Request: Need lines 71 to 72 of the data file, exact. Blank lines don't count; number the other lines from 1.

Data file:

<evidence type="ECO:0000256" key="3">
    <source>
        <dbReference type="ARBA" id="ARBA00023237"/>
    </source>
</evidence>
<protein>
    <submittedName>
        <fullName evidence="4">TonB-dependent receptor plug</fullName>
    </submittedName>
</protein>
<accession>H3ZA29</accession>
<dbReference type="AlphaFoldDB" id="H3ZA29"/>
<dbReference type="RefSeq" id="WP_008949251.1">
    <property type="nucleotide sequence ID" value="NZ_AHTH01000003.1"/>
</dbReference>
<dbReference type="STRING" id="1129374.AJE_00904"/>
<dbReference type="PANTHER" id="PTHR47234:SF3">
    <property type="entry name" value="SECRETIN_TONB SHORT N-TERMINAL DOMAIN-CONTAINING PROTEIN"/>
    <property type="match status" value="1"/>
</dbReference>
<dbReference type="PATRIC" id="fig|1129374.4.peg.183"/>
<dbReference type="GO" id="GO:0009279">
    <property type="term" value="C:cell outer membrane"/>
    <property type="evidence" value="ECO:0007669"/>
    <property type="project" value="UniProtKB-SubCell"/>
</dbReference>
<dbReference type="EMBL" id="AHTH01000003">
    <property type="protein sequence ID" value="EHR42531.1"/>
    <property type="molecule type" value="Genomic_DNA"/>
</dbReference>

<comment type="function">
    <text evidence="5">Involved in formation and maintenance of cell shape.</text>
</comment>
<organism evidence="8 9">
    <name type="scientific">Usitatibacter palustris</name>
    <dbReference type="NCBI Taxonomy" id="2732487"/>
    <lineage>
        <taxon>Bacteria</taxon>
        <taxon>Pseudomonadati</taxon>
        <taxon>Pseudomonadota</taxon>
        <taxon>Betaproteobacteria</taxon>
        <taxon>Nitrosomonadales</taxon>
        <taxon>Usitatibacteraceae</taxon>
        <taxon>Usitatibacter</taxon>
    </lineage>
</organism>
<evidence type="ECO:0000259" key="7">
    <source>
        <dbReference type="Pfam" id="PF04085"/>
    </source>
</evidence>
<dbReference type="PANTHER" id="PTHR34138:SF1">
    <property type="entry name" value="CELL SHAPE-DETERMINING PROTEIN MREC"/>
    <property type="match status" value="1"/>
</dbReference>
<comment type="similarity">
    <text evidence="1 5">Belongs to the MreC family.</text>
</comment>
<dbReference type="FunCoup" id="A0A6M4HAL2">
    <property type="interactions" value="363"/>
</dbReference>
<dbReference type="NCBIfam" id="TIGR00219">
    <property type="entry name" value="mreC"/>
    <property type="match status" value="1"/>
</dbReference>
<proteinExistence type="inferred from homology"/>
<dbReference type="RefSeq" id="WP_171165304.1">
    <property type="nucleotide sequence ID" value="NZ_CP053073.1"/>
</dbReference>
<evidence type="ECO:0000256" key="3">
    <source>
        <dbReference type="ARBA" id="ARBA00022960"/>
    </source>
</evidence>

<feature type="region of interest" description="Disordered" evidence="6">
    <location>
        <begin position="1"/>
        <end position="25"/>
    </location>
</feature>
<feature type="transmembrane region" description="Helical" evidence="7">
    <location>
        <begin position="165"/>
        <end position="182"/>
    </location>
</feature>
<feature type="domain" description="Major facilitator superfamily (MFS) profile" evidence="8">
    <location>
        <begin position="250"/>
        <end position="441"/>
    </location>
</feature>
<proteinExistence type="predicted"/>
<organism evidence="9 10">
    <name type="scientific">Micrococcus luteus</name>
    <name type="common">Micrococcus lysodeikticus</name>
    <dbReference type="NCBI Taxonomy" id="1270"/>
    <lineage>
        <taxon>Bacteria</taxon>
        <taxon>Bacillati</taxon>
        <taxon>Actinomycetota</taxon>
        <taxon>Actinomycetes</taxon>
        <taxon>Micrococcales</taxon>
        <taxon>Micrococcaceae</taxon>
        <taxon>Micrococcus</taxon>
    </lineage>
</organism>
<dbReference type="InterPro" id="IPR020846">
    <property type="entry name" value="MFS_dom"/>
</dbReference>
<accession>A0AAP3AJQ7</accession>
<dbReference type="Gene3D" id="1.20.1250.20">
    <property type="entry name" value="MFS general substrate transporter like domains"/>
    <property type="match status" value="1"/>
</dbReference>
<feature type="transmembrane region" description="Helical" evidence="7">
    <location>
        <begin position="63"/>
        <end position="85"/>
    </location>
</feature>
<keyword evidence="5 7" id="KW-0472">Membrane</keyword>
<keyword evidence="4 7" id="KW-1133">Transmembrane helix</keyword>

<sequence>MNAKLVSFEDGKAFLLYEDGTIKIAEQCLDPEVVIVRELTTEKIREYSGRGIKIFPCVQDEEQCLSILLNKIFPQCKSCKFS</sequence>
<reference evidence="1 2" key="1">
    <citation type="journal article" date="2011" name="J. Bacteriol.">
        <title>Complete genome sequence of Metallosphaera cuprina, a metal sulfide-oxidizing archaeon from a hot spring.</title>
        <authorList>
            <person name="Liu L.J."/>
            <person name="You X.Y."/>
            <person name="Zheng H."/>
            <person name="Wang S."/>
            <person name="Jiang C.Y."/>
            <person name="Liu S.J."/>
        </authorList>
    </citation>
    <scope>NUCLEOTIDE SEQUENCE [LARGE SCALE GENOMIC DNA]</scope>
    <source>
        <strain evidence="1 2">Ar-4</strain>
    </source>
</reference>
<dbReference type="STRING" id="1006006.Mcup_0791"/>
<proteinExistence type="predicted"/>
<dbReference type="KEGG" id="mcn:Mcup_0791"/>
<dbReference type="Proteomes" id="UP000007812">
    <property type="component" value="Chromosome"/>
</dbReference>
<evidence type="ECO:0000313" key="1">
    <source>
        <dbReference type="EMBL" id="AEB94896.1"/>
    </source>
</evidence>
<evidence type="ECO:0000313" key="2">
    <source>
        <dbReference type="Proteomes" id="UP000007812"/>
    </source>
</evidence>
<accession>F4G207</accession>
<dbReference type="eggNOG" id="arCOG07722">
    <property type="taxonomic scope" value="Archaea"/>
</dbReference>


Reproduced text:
    <source>
        <dbReference type="ARBA" id="ARBA00022960"/>